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May 2, 2010

Musical chairs is fun for everyone — until the music stops

Forrest Gump 79ljtg4  

After reading endless stories about the collapse of Wall Street, implosion of the big banks and destruction of the real estate market, I think — think — I can explain what happened in terms a child could understand, which after all is said to be the criterion by which you can judge whether or not you understand something.

Try this on for size:

1. I offer loans to 100 people, without screening them at all. If they can fog a mirror, they get the money.

2. I go to a rating agency and say "Here are my loans, rate them. Remember that if you don't do it in a way that lets me sell them for a profit, I will use another agency to rate stuff in the future."

3. Faced with that ultimatum, the rating agency says, well, OK, out of 100, 20 must be the safest, then there are the next 20, the middle fifth, the fourth group of 20 and the loser bottom 20.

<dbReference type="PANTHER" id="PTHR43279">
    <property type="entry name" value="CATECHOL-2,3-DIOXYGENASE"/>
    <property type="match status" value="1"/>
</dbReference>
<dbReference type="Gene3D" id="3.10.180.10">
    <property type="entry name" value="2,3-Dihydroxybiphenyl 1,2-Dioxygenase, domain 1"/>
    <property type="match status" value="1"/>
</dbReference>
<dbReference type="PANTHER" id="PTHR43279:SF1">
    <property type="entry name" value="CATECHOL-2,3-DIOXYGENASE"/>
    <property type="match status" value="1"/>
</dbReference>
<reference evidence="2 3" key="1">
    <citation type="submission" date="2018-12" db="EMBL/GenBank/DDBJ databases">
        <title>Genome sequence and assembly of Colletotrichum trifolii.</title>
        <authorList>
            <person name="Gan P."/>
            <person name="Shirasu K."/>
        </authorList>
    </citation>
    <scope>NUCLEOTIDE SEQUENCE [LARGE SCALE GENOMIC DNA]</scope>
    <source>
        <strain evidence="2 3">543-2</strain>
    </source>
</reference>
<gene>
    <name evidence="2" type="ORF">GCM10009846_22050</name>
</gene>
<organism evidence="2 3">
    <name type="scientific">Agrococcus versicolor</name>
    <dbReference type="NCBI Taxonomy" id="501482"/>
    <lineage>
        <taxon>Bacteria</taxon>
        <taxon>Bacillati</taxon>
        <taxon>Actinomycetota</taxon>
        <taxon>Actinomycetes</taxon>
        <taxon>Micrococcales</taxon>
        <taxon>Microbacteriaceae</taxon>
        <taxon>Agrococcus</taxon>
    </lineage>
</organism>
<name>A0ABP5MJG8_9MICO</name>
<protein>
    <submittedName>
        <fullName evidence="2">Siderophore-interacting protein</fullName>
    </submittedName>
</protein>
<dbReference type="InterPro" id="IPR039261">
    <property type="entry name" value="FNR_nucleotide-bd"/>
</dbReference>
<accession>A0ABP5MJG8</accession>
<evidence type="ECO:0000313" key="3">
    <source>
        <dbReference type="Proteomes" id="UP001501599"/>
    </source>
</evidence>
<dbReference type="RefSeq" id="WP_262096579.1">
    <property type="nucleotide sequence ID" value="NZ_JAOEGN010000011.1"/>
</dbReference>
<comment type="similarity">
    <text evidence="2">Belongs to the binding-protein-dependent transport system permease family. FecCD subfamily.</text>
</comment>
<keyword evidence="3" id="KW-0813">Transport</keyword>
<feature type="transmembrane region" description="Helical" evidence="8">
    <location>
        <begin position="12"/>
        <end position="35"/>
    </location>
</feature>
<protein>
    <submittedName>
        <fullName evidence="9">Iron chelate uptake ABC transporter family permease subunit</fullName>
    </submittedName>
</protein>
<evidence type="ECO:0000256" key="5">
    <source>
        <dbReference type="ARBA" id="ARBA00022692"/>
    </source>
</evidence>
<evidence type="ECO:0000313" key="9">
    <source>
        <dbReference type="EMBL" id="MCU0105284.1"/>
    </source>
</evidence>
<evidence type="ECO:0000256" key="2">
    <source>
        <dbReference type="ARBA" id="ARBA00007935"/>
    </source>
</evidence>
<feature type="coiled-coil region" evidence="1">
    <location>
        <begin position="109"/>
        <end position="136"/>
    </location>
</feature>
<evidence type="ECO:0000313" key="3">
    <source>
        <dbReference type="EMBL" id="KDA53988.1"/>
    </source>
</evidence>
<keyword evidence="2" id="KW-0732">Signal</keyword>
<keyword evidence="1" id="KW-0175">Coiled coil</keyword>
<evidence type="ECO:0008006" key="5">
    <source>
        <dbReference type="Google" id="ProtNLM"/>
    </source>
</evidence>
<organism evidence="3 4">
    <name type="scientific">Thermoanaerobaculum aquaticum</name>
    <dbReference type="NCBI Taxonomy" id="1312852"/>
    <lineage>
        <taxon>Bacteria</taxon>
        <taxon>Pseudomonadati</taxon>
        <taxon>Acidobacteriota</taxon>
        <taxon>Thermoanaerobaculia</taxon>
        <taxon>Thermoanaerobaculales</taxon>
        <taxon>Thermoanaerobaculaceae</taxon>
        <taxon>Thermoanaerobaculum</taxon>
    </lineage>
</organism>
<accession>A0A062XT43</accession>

4. So they rate the five tranches: AAA, AA, A, BBB and BB.

5. Now I have five groups of loans to sell to investors. Want something rock solid? No problem, buy my AAA loans. Not as good an interest rate as my BBs but for a little old lady who wants to minimize (note the relativity of this word; i.e. minimized compared to what? But I digress) risk, just the ticket.

And so on and so forth.

Then, when the loans balloon after two years and the borrowers are underwater and lose their jobs and simply walk out the door, the whole thing blows up and everyone goes home crying and empty-handed — except for those fortunate few who realized stuff like this was happening, sold short and bet against the loan makers, and made a fortune.

And that's all I have to say about that.

May 2, 2010 at 02:01 PM | Permalink


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